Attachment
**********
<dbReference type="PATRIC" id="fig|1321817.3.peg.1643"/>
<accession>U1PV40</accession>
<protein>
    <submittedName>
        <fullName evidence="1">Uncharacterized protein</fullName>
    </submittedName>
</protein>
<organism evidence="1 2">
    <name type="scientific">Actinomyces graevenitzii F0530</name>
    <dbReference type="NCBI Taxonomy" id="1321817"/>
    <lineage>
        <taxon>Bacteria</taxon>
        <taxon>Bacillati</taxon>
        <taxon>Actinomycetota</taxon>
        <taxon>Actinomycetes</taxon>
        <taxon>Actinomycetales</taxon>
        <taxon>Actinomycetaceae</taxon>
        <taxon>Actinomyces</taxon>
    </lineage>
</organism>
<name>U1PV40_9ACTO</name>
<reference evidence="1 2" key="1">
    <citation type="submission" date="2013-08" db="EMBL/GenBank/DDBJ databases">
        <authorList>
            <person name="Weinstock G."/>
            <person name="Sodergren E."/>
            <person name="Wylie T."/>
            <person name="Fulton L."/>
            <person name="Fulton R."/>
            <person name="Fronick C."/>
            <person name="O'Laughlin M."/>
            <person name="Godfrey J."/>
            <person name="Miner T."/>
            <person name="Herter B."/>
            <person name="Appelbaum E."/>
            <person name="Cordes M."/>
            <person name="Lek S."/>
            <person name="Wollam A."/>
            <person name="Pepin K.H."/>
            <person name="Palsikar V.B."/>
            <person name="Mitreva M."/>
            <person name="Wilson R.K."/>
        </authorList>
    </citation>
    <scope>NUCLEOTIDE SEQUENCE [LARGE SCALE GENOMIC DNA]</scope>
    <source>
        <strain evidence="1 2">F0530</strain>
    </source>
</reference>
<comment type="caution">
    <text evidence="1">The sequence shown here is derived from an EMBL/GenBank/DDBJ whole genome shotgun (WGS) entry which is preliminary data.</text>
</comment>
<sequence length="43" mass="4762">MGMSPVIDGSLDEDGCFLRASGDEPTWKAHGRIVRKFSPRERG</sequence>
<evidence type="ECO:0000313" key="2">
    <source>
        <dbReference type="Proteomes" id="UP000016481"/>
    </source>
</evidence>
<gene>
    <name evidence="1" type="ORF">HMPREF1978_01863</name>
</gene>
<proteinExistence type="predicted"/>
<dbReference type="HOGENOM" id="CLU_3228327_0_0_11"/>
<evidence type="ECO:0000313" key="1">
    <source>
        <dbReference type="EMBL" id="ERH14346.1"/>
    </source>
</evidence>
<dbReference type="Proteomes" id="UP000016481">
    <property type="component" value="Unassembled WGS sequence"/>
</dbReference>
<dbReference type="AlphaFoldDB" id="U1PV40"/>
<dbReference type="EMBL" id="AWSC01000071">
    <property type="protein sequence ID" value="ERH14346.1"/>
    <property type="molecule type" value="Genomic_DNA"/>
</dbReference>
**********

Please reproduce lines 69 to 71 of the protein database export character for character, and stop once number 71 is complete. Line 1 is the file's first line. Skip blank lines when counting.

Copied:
<dbReference type="Proteomes" id="UP000016481">
    <property type="component" value="Unassembled WGS sequence"/>
</dbReference>